In 2017 Bob Brown and Jessica Hoyt fought to protect your right to protest, challenging Tasmania’s draconian anti-protest law in the High Court and they won. The High Court found the law ‘impermissibly’ burdened the implied freedom of political speech within the constitution.
The Tasmanian Government had their anti-protest law soundly rejected on the grounds that it was unconstitutional, confusing and unworkable, costing the Tasmanian taxpayer more than $350,000 in the process.
Premier Hodgman should have thrown out the bill.
Instead, a new anti-protest draft law has been released. Favouring business over civil rights. Taxpayers will foot the bill again.
We need your help. Speak out and make a submission telling the government to dump the bill.
Here is what Dr Brendan Gogarty, constitutional lawyer and senior lecturer in law at the University of Tasmania and Tasmanian convenor of the Australian Association of Constitutional Law, had to say about the new draft law.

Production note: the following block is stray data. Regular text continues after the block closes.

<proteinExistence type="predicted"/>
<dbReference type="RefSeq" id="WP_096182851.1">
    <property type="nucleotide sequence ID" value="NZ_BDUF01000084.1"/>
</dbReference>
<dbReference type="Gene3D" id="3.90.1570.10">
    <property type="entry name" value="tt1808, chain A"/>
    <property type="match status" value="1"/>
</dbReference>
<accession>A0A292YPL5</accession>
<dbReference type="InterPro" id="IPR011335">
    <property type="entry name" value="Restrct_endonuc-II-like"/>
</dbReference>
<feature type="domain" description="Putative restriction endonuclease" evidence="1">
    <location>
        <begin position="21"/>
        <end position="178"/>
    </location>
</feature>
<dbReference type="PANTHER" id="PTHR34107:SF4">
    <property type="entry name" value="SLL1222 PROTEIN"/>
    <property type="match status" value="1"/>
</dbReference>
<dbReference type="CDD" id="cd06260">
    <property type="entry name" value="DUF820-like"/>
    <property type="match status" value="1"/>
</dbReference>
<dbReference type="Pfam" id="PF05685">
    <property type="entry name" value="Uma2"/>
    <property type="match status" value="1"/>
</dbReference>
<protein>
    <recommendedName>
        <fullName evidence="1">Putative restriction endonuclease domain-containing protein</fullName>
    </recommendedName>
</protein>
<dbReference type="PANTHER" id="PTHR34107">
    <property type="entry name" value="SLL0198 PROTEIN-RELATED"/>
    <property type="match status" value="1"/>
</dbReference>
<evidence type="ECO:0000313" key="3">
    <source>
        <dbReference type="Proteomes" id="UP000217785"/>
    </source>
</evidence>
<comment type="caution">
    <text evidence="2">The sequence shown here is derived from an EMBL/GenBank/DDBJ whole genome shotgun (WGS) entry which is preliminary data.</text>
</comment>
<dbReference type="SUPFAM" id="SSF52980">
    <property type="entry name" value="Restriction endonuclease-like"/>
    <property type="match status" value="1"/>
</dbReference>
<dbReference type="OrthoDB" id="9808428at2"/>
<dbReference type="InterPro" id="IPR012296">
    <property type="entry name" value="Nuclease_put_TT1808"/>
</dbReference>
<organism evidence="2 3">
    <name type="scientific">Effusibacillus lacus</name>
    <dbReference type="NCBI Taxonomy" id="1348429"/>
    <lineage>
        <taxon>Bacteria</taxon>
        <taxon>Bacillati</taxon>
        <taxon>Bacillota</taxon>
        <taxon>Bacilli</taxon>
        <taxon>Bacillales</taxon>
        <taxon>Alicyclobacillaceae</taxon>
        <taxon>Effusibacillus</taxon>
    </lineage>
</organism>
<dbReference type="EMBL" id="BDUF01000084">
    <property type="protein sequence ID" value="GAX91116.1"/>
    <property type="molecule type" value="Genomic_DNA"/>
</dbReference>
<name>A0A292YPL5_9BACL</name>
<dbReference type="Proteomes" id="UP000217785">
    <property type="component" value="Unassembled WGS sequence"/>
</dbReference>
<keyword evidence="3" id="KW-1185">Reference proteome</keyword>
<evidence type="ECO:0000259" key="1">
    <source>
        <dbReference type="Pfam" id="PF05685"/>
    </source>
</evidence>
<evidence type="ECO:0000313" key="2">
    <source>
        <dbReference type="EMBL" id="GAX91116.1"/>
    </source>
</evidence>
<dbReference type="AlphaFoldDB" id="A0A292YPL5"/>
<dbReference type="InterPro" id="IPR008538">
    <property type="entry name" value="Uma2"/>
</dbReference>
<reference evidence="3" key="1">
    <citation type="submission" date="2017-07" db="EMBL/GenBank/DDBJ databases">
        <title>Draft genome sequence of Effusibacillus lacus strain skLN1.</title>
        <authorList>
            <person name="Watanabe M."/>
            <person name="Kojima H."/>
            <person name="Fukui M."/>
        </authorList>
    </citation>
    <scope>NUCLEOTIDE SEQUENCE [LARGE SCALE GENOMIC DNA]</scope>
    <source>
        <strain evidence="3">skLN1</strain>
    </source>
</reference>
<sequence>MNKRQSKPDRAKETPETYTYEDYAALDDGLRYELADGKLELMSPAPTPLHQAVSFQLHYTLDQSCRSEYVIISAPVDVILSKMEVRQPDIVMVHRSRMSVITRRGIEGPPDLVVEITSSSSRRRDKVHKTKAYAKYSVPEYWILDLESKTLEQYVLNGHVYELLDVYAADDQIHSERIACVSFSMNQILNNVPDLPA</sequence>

“Perplexingly, instead of starting afresh, the Government has chosen to take a hatchet to the 2014 legislation and rebuild it from the inside out. The problem is, so much of the old law was expressly or impliedly invalid, that the new bill is a thicket of amending provisions almost as long as the original. It’s like a multidimensional, do-it-yourself, choose-your-own adventure book of befuddlement. Perhaps that was the point; perhaps it wasn’t. Either way it is a somewhat ironic approach to redrafting a law which was struck down by the High Court for being ‘drafted in a way that may initially leave a person unsure of their effect’ to the level of ‘Pythonesque absurdity’.
Basically, if passed, the bill would criminalise any interference or threat of interference to a business, however minor, and for whatever reason, without warning or direction to move on. The bill would cover a kayaker paddling beside an oil rig; a truck driver parked outside a petrol station honking about diesel prices; or just someone arguing with a cashier they’ve been overcharged and refusing to move on until they’ve been given a refund. In fact, it would criminalise even threatening to do these things, in person or on social media.”
You can read his full opinion here: https://www.bobbrown.org.au/apl_news_010319